What is a Ganglion Impar Block?

Ganglion impar block explained by Denver, Golden, Aurora, Boulder, Broomfield, Jefferson, and Littleton Colorado’s top pain doctors

Ganglion Impar BlockGanglion impar blocks are intended to inhibit pain associated with the tail bone (coccyx) of the body. This is felt in the region of the perineum and may be associated with nerve, organ, or tissue damage. It is often experienced as a vague or widely-distributed burning or discomfort in this area, which is controlled by the ganglion impar.

The ganglion impar is a cluster of nerve cells located in the front of the coccyx. It is also known as the sacroccygeal ganglion, or ganglion of Walther. It is part of the sympathetic portion of the autonomic nervous system that is responsible for the involuntary muscle functions of the body, such as bowel movements. Disorders of the sympathetic nervous system are linked with pain originating from blood vessels, nerves, and other tissues.

This ganglion also innervates part of the rectum and anus, perineum, parts of the urethra, a part of the vagina, and the vulva (in women) or scrotum (in men). Abnormal signaling in the nerves of the ganglion impar can result in chronic pain.

How is a Ganglion Impar Block Performed?

Preparation For ProcedureThe ganglion impar block was developed in 1990. Since then, the procedure has been refined to improve its effect and reduce discomfort in the patients treated. There are several variations on the ganglion impar block, based on the anatomy of the coccyx. These include the transsacrococcygeal approach, the transcoccygeal joint approach, the paracoccygeal corkscrew approach, and the paramedical approach. The transsacrococcygeal approach is the most widely used, due to its efficacy and ease of execution. An example of a study on this type of block evaluated its results in 16 consecutive patients. This study found that the duration of these procedures was just over 12 minutes on average, and all patients reported significant absence of pain as a result. Therefore, the transsacrococcygeal approach to the ganglion impar block was deemed effective and simple.

To carry out this technique, the patient is placed face down on an operating table, with a pillow supporting the pelvis to maintain the normal shape of the back. Sedatives are administered via IV. Vital signs are monitored at all times during the procedure. The skin above the coccyx is cleaned and a numbing agent is administered to it. Using real-time imaging (a fluoroscopic X-ray), the physician or pain specialist injects a mixture of local anesthetics and steroids into the ganglion impar. The procedure takes an average of fifteen minutes.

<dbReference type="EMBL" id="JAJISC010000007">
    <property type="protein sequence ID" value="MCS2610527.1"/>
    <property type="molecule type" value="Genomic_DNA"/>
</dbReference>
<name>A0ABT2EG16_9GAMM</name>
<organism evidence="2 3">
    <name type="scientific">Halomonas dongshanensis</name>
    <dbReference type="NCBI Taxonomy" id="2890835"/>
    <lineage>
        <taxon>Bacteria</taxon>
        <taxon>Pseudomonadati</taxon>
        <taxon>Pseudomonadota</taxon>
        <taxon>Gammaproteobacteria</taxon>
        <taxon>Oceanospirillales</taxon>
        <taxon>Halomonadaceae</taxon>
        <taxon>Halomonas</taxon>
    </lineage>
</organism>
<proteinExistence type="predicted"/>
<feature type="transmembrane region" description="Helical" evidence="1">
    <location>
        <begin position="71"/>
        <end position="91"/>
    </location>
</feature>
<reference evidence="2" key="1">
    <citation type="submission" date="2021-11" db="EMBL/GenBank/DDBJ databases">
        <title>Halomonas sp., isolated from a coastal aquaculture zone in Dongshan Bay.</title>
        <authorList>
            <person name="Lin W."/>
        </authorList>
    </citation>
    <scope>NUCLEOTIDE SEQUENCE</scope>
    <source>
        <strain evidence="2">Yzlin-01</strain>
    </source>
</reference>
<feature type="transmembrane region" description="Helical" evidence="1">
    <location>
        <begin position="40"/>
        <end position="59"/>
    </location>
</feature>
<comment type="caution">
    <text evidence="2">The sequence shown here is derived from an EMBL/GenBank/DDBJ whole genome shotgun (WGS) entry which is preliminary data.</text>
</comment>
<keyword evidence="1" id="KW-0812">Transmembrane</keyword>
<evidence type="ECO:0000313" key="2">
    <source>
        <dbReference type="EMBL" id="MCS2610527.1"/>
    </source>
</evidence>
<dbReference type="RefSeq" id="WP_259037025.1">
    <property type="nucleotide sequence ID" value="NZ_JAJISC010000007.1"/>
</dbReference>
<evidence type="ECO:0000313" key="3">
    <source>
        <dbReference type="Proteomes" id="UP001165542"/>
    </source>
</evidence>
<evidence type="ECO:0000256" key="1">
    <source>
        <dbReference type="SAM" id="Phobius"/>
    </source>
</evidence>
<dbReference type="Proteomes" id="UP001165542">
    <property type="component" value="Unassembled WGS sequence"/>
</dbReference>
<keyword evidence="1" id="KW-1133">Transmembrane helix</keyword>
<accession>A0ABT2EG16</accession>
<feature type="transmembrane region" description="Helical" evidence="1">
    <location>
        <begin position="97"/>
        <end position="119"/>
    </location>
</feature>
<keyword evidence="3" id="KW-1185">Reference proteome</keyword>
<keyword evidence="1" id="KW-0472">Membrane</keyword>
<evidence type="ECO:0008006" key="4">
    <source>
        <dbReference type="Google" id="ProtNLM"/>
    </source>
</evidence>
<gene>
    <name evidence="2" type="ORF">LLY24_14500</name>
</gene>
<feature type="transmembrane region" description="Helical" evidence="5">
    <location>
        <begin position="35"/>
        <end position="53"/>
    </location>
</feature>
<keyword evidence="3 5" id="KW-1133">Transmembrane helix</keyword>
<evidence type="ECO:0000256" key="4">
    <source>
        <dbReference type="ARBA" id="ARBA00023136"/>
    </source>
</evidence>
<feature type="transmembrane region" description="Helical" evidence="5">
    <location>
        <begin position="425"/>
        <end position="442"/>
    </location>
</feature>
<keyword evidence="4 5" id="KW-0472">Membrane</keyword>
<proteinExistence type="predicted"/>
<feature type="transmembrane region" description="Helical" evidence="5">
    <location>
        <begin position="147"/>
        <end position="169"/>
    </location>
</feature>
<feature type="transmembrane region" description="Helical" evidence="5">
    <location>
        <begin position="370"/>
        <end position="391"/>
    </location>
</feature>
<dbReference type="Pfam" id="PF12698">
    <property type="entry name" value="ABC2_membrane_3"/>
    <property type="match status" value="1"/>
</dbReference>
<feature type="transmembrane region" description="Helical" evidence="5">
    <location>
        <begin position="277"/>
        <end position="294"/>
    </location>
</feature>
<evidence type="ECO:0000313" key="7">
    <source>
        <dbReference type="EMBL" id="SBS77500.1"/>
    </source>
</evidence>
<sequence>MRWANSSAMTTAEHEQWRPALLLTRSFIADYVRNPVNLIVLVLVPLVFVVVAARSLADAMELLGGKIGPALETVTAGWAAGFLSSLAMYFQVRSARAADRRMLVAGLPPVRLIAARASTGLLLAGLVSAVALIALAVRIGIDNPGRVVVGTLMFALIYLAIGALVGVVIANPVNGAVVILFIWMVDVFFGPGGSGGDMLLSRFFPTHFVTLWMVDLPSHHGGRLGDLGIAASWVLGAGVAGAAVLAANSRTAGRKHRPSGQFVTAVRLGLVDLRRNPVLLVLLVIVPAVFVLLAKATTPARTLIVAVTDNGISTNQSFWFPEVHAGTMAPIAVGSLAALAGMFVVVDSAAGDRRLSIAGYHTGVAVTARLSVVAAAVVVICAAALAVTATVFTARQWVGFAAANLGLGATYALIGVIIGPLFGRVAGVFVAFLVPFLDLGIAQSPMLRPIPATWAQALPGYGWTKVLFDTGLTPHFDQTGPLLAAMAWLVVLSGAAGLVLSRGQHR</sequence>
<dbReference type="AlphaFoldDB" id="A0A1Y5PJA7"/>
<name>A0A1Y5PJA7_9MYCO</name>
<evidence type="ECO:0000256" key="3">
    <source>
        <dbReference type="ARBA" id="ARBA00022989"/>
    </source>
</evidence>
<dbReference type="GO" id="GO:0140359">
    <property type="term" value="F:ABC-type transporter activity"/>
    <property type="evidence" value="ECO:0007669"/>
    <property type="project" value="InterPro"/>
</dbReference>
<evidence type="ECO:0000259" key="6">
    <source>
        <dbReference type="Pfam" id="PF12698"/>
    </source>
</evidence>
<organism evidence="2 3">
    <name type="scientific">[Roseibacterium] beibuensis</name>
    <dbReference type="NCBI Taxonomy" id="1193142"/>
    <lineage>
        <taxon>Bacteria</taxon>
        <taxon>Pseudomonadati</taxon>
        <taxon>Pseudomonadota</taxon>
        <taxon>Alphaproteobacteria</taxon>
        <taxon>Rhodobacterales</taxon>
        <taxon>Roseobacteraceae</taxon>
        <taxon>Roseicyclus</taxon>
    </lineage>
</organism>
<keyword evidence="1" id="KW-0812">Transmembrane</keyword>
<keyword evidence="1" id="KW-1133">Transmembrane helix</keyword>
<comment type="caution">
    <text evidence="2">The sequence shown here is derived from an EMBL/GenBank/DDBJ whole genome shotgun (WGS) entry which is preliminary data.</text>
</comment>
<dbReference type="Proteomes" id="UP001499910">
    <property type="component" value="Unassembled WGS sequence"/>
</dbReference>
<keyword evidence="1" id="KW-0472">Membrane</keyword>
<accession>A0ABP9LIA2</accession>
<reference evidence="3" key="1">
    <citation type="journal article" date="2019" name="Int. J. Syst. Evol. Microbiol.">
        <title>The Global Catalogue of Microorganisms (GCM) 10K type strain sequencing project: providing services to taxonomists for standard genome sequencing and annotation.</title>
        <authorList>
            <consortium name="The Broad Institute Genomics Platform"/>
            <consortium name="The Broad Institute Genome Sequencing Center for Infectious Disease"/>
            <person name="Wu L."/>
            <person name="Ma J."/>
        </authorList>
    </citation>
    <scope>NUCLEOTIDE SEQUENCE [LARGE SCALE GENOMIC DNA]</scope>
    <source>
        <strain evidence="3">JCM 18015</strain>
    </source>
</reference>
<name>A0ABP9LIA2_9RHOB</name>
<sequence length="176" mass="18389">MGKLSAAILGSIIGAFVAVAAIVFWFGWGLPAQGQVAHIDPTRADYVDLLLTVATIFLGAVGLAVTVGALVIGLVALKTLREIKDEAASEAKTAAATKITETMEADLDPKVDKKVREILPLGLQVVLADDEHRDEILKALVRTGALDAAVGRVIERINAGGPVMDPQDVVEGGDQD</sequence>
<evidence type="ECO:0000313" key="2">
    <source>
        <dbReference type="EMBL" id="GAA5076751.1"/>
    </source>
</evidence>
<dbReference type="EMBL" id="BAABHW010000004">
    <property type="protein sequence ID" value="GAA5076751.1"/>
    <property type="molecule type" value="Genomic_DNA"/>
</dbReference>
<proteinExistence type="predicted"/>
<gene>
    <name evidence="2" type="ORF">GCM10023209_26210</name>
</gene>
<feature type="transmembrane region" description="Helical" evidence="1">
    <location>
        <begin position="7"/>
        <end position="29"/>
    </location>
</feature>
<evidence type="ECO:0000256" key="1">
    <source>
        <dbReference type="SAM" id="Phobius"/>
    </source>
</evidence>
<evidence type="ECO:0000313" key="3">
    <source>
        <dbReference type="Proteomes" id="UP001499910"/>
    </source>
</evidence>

The ganglion impar block is associated with significant relief from visceral or nerve damage-related perineal pain. Some reports indicate that only one injection is required for total pain relief in the coccygeal area. Ganglion impar blocks are a minimally invasive and safe treatment for chronic pain that is otherwise quite difficult to address.

Ganglion impar injections are associated with rare incidences of complications, however. These include paralysis due to inaccurate or otherwise erroneous needle injection that can cause motor nerve damage. Other risks are infection, discomfort, and bleeding at the injection site. There are no reports of major complications arising as a result of a ganglion impar block.

Conditions Related To Ganglion Impar Block

Pain associated with the sympathetic nervous system has a complicated etiology. Chronic perineal pain has a wide variety of causative factors. Pain associated with the blood supply of this region is often linked to reasons such as reduced blood flow to nervous tissue. Visceral pain (pain associated with organs) may be associated with diseases such as upper abdominal cancer, rectal cancer, chronic pancreatitis, chronic perineal cancer, and non-malignant pelvic pain syndromes.

SacralOther conditions that may cause perineal pain include sacral postherpetic neuralgia, spinal cord malformations, and failed back surgery syndrome. In some cases, perineal pain may be related to an undiagnosed condition such as a sexually transmitted disease, urinary tract infection, or prostate inflammation. A consultation with a physician to analyze the possibility of one of these conditions is recommended before considering a ganglion impair block.

Conclusion

Ganglion impar blocks are a minimally invasive treatment for chronic perineal pain. This can be caused by a number of conditions and diseases of the region around the coccyx. The ganglion impar block, particularly the variant known as the transsacrococcygeal approach, is associated with significant pain relief and efficacy in these cases.

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References

  1. Foye P, Buttaci C, Stitik T, Yonclas P. Sucessful injection for coccyx pain. Am J Phy Med Rehab. 2006;85(9):783-784.
  2. Johnston PJ, Michalek P. Blockade of the ganglion impar (Walther), using ultrasound and a loss of resistance technique. Prague Medical Report. 2012;113(1):53-57.
  3. Lin CS, Cheng JK, Hsu YW, Chen CC, Lao HC, et al. Ultrasound-guided ganglion impar block: A technical report. Pain Medicine. 2010;11:390-394.
  4. Menon R, Swanepoel A. Sympathetic blocks. Contin Educ Anaesth Crit Care Pain. 2010;10(2):88-92.
  5. Toshniwal G, Dureja GP, Prashanth SM. Transsacrococcygeal approach to ganglion impar block for management of chronic perineal pain: A prospective observational study. Pain Physician. 2007;10:661-666.